Woman to appear in court accused of pouring faeces over Captain Tom Moore statue

Footage was posted online showing 21-year-old Maddie Budd pouring human waste on to the memorial of the late British army officer in Derbyshire

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A woman is set to appear in court accused of pouring faeces over a memorial for Sir Captain Tom Moore.

Madeleine Budd, 21, of Kedleston Avenue, Manchester, was arrested by the Metropolitan Police in central London on Sunday.

It comes after a video was posted online showing human faeces being poured onto the life-sized statue of the World War Two veteran in Thistley Meadow, Hatton, south Derbyshire.

Budd was charged with criminal damage by the Derbyshire Police on Monday. She is set to appear at Westminster Magistrates’ Court on Tuesday morning.

Budd, a former medical student from Wales, said:

'I was studying to become a doctor because I believe in taking care of people. If we believe that the NHS is important, if we believe in taking care of each other, if we believe that NHS workers are doing essential work, why are we forcing our healthcare system into collapse?'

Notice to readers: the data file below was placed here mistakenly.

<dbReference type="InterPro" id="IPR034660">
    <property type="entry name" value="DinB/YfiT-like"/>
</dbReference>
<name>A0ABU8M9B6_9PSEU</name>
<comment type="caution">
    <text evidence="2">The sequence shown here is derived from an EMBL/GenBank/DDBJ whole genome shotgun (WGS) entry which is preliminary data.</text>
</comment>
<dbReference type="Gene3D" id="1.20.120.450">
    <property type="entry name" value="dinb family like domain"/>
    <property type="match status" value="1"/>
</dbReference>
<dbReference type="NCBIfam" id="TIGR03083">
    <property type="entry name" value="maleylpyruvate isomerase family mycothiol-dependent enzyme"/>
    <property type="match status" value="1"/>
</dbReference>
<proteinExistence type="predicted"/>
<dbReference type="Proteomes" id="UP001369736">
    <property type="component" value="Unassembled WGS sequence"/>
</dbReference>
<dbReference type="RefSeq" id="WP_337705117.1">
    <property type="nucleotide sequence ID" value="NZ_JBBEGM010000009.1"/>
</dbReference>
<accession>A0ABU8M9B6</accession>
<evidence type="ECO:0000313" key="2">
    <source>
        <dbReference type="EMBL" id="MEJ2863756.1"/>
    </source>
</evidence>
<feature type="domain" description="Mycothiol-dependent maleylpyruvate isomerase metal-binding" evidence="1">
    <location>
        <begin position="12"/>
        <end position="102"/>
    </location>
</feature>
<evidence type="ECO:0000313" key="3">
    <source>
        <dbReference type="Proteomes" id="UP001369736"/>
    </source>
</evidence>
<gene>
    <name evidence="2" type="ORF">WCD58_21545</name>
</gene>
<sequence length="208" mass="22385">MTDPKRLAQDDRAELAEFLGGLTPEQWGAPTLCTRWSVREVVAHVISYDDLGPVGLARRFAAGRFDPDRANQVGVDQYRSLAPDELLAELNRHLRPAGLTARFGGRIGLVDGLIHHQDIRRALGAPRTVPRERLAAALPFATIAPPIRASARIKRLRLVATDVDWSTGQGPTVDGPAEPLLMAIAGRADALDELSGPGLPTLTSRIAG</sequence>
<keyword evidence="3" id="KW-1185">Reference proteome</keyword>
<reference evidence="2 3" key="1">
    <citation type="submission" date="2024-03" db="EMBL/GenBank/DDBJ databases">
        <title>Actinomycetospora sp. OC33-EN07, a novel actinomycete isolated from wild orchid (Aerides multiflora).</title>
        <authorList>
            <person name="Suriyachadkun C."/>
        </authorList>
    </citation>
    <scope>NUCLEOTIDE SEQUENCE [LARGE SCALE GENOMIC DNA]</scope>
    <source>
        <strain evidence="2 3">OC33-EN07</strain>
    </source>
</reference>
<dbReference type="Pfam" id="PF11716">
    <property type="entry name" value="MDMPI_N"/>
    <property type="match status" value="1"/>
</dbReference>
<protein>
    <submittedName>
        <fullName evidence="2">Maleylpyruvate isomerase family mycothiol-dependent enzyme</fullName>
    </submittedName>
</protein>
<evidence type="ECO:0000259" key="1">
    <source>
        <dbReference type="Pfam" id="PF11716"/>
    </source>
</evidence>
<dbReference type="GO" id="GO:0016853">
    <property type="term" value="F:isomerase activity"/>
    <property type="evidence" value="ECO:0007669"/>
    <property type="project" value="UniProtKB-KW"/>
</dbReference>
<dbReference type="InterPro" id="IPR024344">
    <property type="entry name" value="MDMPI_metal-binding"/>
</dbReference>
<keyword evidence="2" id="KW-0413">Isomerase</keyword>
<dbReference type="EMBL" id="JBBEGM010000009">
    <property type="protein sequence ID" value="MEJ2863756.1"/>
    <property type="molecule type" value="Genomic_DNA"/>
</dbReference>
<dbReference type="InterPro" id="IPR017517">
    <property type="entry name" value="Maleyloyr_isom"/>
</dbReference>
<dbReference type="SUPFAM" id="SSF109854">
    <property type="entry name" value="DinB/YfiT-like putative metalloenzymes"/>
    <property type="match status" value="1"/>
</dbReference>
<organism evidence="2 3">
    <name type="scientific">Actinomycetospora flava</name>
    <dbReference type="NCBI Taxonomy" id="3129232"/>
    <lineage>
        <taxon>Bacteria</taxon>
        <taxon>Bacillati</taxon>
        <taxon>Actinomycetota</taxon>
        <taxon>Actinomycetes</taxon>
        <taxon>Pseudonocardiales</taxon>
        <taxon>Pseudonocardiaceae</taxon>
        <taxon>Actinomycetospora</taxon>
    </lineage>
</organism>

Sir Tom shot to national fame when he raised almost £33m for NHS charities during the first wave of the coronavirus pandemic by walking laps of his garden aged 100.

He was later knighted by the Queen before he died with Covid-19 in February 2021.

This incident comes after The Charity Commission launched an inquiry into The Captain Tom Foundation after identifying concerns about the charity’s management and independence from the late veteran’s family.

The watchdog opened a case into the charity in March 2021, a month after Sir Tom died, and began reviewing the set-up of the organisation.

This has now escalated to an inquiry after the commission became concerned about arrangements between the charity and a company linked to Sir Tom’s daughter, Hannah Ingram-Moore, and her husband Colin, as well as the trustees’ decision-making and how the charity is governed.

The commission said it is concerned that a “failure to consider intellectual property and trademark issues” when the charity was set up gave a private company, called Club Nook Limited, the opportunity to trademark variations of the name “Captain Tom” without objection from the charity.

This could have generated “significant profit” for the company, which is controlled by Ms Ingram-Moore and Mr Ingram-Moore, the commission added.

The inquiry, which was launched in June this year, is analysing whether the trustees of The Captain Tom Foundation have been responsible for mismanagement or misconduct in the administration of the charity leading to any losses, adequately managed conflicts of interest and complied with their duties and responsibilities under charity law.